Al-‘Ula oasis is located in the verdant Wadi Al-Qura, or “valley of villages,” approximately 110 km southwest of the modern city of Tayma and 380 km north of Medina. It was an important way station and mercantile center on the frankincense trade route linking South Arabia to Mesopotamia, Syria, and Egypt. At Al-‘Ula, the road branched, with one arm leading to Babylon, via Tayma, and the second to Petra and Syria. Al-‘Ula was the capital of the Dedan and Lihyan Kingdoms (6th-2nd centuries BCE) and was controlled by the Nabataeans from the second century BCE to 106 CE, when the Romans defeated them, enabling Masudu, a Lihyanite ruler, to regain power. The area has an incredibly rich heritage, with innumerable archaeological sites dotting the landscape.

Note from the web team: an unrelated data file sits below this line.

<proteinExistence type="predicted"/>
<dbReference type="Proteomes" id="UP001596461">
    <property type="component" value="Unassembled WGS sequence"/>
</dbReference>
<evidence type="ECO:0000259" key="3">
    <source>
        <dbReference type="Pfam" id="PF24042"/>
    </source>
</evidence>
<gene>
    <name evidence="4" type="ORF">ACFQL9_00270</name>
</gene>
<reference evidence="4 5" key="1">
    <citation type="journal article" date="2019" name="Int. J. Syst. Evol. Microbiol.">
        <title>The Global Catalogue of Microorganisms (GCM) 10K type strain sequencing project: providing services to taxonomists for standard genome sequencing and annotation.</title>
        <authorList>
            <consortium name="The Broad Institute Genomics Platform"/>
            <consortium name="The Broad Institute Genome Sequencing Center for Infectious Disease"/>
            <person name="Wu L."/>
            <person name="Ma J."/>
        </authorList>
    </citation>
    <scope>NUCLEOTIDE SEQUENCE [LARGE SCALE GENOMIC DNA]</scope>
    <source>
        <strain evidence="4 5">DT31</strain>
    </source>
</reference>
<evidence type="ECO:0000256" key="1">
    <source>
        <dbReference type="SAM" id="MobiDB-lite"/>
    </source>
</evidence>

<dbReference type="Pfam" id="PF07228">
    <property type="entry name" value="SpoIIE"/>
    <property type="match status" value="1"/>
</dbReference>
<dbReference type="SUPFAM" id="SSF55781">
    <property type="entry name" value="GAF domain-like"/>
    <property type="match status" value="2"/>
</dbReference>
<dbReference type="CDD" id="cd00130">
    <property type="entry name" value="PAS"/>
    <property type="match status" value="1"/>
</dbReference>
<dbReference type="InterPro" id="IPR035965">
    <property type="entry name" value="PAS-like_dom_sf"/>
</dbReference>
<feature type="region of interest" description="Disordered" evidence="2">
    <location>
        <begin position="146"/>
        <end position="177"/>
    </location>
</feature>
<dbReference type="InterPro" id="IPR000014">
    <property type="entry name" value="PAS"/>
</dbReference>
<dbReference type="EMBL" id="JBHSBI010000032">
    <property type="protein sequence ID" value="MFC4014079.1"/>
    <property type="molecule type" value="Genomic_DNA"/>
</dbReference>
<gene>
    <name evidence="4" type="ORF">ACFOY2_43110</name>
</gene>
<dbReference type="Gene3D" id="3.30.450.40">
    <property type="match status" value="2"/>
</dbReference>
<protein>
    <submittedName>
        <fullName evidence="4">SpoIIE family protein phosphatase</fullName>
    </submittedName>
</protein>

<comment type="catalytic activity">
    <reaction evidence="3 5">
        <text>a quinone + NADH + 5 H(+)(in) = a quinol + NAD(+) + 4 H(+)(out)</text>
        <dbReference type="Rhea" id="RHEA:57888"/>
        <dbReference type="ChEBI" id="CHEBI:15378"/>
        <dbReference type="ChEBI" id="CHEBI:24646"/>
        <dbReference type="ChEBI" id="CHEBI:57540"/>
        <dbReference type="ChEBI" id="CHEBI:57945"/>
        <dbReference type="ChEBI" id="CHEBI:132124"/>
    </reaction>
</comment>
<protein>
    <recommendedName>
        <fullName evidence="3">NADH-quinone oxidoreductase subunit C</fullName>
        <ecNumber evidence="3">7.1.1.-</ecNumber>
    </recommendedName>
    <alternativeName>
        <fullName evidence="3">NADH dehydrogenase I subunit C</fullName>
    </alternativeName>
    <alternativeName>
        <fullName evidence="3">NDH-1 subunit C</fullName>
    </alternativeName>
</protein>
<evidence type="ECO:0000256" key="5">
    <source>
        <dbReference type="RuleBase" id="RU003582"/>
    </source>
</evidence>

The vertical sandstone cliffs surrounding Al-‘Ula provide ample surfaces for rock art, making Al-’Ula one of the richer petroglyph regions in the Kingdom. Ar-Ruzeiqiah is a mountain located in the southern part of Al-‘Ula with a large petroglyph panel displaying hundreds of images, including depictions of hunting scenes with humans and a variety of animals. Ibexes are the most common species, but camels, horses, and other species can also be found. Mount Ikma also has a large façade with scenes, strange symbols, and inscriptions.